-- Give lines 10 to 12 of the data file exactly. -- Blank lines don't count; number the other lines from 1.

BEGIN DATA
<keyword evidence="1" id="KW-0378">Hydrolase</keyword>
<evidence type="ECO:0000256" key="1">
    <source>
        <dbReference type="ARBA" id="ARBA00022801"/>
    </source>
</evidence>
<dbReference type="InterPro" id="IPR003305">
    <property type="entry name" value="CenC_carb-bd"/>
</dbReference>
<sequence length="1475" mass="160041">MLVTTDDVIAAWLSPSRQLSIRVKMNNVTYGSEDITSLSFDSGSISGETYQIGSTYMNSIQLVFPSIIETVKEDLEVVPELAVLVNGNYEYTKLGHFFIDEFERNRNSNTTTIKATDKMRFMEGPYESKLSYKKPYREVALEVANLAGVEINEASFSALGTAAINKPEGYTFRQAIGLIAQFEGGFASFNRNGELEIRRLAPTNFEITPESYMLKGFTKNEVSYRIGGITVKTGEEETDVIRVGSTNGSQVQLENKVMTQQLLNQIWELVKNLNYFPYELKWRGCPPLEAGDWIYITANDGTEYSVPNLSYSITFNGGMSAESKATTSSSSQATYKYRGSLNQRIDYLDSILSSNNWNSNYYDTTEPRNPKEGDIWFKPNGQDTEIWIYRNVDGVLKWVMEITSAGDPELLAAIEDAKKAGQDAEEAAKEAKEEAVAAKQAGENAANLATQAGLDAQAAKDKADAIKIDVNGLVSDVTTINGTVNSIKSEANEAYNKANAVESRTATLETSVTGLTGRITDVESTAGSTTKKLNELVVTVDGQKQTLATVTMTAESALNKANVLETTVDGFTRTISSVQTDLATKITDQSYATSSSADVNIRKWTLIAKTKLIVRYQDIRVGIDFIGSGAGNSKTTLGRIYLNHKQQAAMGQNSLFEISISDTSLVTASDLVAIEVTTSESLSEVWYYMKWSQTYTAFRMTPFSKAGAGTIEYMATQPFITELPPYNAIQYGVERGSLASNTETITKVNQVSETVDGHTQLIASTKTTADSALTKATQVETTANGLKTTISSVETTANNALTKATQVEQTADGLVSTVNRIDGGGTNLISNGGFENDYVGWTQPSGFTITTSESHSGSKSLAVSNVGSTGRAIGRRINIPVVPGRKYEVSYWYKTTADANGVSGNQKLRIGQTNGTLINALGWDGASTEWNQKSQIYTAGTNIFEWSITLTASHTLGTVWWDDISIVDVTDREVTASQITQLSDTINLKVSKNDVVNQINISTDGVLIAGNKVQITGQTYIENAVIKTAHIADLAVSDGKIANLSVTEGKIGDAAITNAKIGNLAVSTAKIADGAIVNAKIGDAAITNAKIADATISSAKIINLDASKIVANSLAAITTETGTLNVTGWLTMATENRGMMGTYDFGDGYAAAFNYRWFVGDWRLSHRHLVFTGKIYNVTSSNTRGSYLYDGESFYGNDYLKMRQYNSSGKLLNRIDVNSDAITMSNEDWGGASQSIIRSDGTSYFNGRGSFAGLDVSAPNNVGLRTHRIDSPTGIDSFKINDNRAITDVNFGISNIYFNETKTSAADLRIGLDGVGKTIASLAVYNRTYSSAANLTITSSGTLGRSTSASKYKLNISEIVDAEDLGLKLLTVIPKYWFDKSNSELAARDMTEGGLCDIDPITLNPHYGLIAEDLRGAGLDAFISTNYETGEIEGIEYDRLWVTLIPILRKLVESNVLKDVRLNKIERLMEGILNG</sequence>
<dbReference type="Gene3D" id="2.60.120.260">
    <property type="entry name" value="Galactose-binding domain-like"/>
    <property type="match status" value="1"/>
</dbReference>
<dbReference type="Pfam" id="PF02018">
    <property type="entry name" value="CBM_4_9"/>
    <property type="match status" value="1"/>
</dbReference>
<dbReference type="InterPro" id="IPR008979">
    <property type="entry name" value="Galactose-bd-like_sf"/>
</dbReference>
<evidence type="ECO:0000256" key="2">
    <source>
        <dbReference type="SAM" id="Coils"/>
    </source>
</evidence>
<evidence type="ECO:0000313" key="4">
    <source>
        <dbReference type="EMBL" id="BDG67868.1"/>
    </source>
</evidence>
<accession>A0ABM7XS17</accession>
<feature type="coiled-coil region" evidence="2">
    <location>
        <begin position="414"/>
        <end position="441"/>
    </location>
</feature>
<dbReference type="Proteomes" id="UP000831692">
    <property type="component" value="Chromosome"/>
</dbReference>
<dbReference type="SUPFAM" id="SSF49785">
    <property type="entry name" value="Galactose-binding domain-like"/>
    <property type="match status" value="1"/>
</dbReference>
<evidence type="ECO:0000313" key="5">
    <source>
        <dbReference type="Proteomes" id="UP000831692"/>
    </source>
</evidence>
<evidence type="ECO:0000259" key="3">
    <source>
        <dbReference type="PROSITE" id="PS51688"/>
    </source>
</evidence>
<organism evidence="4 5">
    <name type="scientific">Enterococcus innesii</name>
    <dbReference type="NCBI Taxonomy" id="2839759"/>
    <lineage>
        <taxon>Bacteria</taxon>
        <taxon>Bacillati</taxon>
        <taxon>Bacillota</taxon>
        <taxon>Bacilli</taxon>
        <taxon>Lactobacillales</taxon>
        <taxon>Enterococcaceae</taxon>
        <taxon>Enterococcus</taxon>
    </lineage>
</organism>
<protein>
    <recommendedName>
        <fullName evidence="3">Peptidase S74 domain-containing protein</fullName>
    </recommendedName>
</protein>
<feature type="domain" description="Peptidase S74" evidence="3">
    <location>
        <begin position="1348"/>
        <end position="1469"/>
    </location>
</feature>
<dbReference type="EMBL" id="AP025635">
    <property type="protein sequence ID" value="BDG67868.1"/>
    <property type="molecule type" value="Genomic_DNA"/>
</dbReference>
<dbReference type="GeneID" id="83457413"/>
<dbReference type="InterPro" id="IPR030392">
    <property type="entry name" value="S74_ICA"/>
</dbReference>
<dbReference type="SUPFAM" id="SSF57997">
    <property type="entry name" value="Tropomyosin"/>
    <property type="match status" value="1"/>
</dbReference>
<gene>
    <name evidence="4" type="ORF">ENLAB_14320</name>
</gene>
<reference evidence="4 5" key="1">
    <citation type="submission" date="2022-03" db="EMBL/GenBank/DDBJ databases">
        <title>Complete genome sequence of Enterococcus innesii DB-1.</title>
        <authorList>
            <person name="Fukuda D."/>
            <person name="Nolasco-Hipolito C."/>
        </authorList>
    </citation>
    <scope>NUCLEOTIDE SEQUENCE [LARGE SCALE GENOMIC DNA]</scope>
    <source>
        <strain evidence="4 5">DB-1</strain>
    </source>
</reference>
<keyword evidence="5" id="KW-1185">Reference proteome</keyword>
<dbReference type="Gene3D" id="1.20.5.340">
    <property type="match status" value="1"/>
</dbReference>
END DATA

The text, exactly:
<sequence length="1475" mass="160041">MLVTTDDVIAAWLSPSRQLSIRVKMNNVTYGSEDITSLSFDSGSISGETYQIGSTYMNSIQLVFPSIIETVKEDLEVVPELAVLVNGNYEYTKLGHFFIDEFERNRNSNTTTIKATDKMRFMEGPYESKLSYKKPYREVALEVANLAGVEINEASFSALGTAAINKPEGYTFRQAIGLIAQFEGGFASFNRNGELEIRRLAPTNFEITPESYMLKGFTKNEVSYRIGGITVKTGEEETDVIRVGSTNGSQVQLENKVMTQQLLNQIWELVKNLNYFPYELKWRGCPPLEAGDWIYITANDGTEYSVPNLSYSITFNGGMSAESKATTSSSSQATYKYRGSLNQRIDYLDSILSSNNWNSNYYDTTEPRNPKEGDIWFKPNGQDTEIWIYRNVDGVLKWVMEITSAGDPELLAAIEDAKKAGQDAEEAAKEAKEEAVAAKQAGENAANLATQAGLDAQAAKDKADAIKIDVNGLVSDVTTINGTVNSIKSEANEAYNKANAVESRTATLETSVTGLTGRITDVESTAGSTTKKLNELVVTVDGQKQTLATVTMTAESALNKANVLETTVDGFTRTISSVQTDLATKITDQSYATSSSADVNIRKWTLIAKTKLIVRYQDIRVGIDFIGSGAGNSKTTLGRIYLNHKQQAAMGQNSLFEISISDTSLVTASDLVAIEVTTSESLSEVWYYMKWSQTYTAFRMTPFSKAGAGTIEYMATQPFITELPPYNAIQYGVERGSLASNTETITKVNQVSETVDGHTQLIASTKTTADSALTKATQVETTANGLKTTISSVETTANNALTKATQVEQTADGLVSTVNRIDGGGTNLISNGGFENDYVGWTQPSGFTITTSESHSGSKSLAVSNVGSTGRAIGRRINIPVVPGRKYEVSYWYKTTADANGVSGNQKLRIGQTNGTLINALGWDGASTEWNQKSQIYTAGTNIFEWSITLTASHTLGTVWWDDISIVDVTDREVTASQITQLSDTINLKVSKNDVVNQINISTDGVLIAGNKVQITGQTYIENAVIKTAHIADLAVSDGKIANLSVTEGKIGDAAITNAKIGNLAVSTAKIADGAIVNAKIGDAAITNAKIADATISSAKIINLDASKIVANSLAAITTETGTLNVTGWLTMATENRGMMGTYDFGDGYAAAFNYRWFVGDWRLSHRHLVFTGKIYNVTSSNTRGSYLYDGESFYGNDYLKMRQYNSSGKLLNRIDVNSDAITMSNEDWGGASQSIIRSDGTSYFNGRGSFAGLDVSAPNNVGLRTHRIDSPTGIDSFKINDNRAITDVNFGISNIYFNETKTSAADLRIGLDGVGKTIASLAVYNRTYSSAANLTITSSGTLGRSTSASKYKLNISEIVDAEDLGLKLLTVIPKYWFDKSNSELAARDMTEGGLCDIDPITLNPHYGLIAEDLRGAGLDAFISTNYETGEIEGIEYDRLWVTLIPILRKLVESNVLKDVRLNKIERLMEGILNG</sequence>
<dbReference type="Gene3D" id="2.60.120.260">
    <property type="entry name" value="Galactose-binding domain-like"/>